Wait Until Dark: Tarantino and Tomei Are Above What Critics SayBy Joel Rosenberg
Wait Until Dark
246 Tremont Street, Boston
Through March 22, $35 to $62.50
The most interesting line in the new production of Wait Until Dark comes right after the brick curtain rises. Having just broken into a photographer's house and rummaging around a bit, two criminals discuss street values of different things.
"How `bout this camera?" one asks.
"Camera? You can't give those things away anymore."
It's a significant line, considering the play is the vehicle for Oscar-winning screenwriter Quentin Tarantino's Broadway debut, appearing opposite Oscar-winning actress Marisa Tomei, herself making her debut (after Jennifer Jason Leigh bailed out). It's fascinating to see what these two (Tarantino in particular) translate from the screen back to the stage - something that has generally been overlooked - and to consider future projects as well. What we really want is a story with the scope of a movie and the intimacy of a play. And what better way for these Hollywood-types to get to know this medium than immersion?
Tarantino and Tomei do a great job of immersion, both of themselves and the audience, into this beautifully crafted thriller by Frederick Knott. Quentin plays Harry Roat, a criminal mastermind who has coordinated a big drug smuggling operation. The only problem is the drugs are hidden in a doll, which has gone missing. Roat thinks the doll is in the apartment of a woman, Tomei, whose husband just left on a business trip, and who has been blind for six months from an accident. The story is further complicated when Roat enlists the help of two thugs, who together decide to con the woman out of the doll instead of just muscling it away from her. Suspension of disbelief allows the trio of criminals to become an improv troupe, and the story evolves from there.
Director Leonard Foglia does an interesting job translating this `60s play-turned-movie back into a play. Aided by a beautiful set from Michael McGarty, there are some really nice effects that set the mood, such as the illusion of a camera zoom to start the show, created by slowly moving the set up stage, and the imaginative stage edits, where a strobe flash and a click effect the darkening of the stage, only to have the same flash and sound bring the lights up again on a newly positioned cast. Perhaps most compelling element is Darron West's sound design, which quite effectively borrows music from movie thrillers to build tension at just the right moments.
Tarantino must have had some directing influence, most noticeably seen in an overly gruesome yet trademark murder scene. But beyond that, his character was quite believable: well suited to Quentin's pre-existing image, yet different enough so that you knew it wasn't just him being himself. His best moments were during the blackout scene towards the end, where he and Tomei exchange dialogue in the dark. Their interplay was quite natural, and helped bring the show over the top.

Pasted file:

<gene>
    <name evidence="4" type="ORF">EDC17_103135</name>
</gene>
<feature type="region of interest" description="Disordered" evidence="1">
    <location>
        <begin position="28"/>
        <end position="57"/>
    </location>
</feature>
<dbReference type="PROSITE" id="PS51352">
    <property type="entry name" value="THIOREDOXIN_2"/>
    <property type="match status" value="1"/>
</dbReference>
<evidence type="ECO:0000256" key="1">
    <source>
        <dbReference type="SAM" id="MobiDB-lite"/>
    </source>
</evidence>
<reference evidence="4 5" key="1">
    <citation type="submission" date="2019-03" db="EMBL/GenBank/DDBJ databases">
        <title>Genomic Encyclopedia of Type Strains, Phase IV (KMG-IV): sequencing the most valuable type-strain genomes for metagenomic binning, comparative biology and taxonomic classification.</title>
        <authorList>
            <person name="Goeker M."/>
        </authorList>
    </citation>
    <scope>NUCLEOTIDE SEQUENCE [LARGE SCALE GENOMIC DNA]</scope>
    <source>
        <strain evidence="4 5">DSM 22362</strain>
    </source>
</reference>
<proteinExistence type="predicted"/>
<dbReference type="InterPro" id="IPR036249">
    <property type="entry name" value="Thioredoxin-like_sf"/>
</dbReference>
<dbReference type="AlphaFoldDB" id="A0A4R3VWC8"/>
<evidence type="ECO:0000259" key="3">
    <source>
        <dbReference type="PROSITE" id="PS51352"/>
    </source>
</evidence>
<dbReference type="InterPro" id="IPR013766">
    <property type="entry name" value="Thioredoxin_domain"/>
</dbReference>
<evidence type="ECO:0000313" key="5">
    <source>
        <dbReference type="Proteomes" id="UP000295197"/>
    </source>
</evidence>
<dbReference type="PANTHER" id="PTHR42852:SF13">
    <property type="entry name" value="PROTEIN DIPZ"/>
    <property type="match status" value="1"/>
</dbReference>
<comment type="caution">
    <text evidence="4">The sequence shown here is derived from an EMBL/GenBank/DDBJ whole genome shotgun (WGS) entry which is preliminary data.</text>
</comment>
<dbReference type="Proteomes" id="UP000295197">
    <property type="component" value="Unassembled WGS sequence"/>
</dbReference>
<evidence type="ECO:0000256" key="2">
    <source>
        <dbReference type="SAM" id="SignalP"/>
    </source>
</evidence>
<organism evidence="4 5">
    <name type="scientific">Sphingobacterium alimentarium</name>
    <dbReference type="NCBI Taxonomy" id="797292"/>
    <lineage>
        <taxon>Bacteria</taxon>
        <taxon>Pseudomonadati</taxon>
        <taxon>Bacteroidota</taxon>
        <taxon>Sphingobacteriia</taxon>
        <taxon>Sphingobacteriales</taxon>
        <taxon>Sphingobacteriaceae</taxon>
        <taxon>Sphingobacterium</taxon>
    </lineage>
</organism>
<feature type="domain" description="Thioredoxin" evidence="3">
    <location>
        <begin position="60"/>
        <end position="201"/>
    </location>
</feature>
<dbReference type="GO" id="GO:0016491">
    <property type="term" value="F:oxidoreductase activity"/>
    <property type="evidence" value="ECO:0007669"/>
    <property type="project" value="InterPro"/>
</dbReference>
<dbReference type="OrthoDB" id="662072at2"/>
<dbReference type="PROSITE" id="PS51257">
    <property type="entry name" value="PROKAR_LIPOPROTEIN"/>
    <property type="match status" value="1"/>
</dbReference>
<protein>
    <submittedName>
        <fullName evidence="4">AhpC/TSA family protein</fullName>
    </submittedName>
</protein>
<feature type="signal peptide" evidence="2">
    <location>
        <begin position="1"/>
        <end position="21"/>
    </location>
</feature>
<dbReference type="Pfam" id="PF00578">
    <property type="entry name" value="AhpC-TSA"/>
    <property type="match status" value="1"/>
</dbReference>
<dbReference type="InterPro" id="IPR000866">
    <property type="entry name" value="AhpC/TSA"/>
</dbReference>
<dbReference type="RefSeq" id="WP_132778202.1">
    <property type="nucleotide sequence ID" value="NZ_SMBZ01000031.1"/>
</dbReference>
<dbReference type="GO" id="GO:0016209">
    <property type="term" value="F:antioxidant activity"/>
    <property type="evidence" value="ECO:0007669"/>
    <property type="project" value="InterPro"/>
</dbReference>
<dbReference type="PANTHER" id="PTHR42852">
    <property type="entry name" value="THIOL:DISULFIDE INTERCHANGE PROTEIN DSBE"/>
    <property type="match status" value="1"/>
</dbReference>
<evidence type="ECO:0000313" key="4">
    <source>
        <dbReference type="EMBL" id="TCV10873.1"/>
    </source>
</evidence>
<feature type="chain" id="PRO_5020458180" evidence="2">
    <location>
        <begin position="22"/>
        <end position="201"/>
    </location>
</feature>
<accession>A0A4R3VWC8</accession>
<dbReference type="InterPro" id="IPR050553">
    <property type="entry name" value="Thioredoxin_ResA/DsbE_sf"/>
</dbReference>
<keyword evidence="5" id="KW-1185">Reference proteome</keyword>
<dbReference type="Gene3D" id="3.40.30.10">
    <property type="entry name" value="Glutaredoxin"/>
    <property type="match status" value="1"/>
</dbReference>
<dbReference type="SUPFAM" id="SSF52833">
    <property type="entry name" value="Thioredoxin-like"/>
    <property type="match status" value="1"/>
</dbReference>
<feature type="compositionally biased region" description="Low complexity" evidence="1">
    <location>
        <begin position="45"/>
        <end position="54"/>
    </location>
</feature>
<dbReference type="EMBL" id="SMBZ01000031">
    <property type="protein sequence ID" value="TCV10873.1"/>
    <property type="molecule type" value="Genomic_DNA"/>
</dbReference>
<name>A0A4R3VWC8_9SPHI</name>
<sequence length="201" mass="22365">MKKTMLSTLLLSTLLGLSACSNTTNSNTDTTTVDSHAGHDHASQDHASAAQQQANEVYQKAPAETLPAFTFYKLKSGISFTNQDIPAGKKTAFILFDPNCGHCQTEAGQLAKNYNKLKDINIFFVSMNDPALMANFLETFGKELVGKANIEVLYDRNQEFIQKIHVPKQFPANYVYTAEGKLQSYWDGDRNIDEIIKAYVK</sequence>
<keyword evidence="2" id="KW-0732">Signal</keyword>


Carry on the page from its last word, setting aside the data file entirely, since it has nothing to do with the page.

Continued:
Tomei was truly the star, though, overcoming whatever Brooklyn accent people might have been expecting to perform blind to a live audience, never breaking character. The little things were what made it ring true: her difficulty in hanging up a phone and her frustration as Gloria, the obnoxious but eventually important kid who lives upstairs, nicely played by Imani Parks, drops things all over the apartment which Tomei knows she's going to have a hard time picking up. Tomei also brings a richness to the part that makes you really care about her and her welfare, perhaps aided by the despicable criminals who are blatantly taking advantage of her, and her will to fight back in the second act.
I think this play has been treated extremely unfairly by the media. The fact that the two stars have previously successful credits sets them up for a fall, and I think that the Boston press has taken too much license with that point. Reviews have been pretty miserable, to be generous. The Boston Phoenix even ran a column last week listing "5 Quentin Tarantino Roles," which included a Laurie-killing Curly from Oklahoma!, the Phantom in a gimp suit trying to get Christine to submit, and an abusive Daddy Warbucks, a.k.a. Big Daddy B, roughing up Annie. Sure they're funny, but they ignore not only the play's value as among the best entertainment in town right now, but also the possibilities that might be opened up if Tarantino decides to try his is hand at stage writing and directing as the result of this successful endeavor.
Overall, Wait Until Dark is a fascinating plot played out by fascinating people, both in their own right and in their ability to bring the characters to life. It's only here for another week, so you better hurry if you want to try and catch it before it departs for New York. Who knows? It might end up further changing the value of a camera.